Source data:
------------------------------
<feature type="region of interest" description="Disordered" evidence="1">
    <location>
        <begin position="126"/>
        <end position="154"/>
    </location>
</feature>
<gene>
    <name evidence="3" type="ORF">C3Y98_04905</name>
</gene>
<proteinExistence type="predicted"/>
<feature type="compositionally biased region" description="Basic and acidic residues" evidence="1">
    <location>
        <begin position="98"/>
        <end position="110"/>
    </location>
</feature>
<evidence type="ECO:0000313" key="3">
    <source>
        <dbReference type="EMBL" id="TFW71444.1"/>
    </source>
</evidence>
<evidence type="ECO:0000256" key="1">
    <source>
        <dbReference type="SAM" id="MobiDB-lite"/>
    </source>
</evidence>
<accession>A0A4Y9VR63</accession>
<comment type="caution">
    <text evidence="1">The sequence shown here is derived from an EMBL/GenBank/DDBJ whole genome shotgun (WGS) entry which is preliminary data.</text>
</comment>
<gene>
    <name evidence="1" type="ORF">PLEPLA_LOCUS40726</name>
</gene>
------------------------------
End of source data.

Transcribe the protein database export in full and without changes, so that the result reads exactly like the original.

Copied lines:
<feature type="region of interest" description="Disordered" evidence="1">
    <location>
        <begin position="126"/>
        <end position="154"/>
    </location>
</feature>
<gene>
    <name evidence="3" type="ORF">C3Y98_04905</name>
</gene>
<proteinExistence type="predicted"/>
<feature type="compositionally biased region" description="Basic and acidic residues" evidence="1">
    <location>
        <begin position="98"/>
        <end position="110"/>
    </location>
</feature>
<evidence type="ECO:0000313" key="3">
    <source>
        <dbReference type="EMBL" id="TFW71444.1"/>
    </source>
</evidence>
<evidence type="ECO:0000256" key="1">
    <source>
        <dbReference type="SAM" id="MobiDB-lite"/>
    </source>
</evidence>
<accession>A0A4Y9VR63</accession>
<comment type="caution">
    <text evidence="1">The sequence shown here is derived from an EMBL/GenBank/DDBJ whole genome shotgun (WGS) entry which is preliminary data.</text>
</comment>
<gene>
    <name evidence="1" type="ORF">PLEPLA_LOCUS40726</name>
</gene>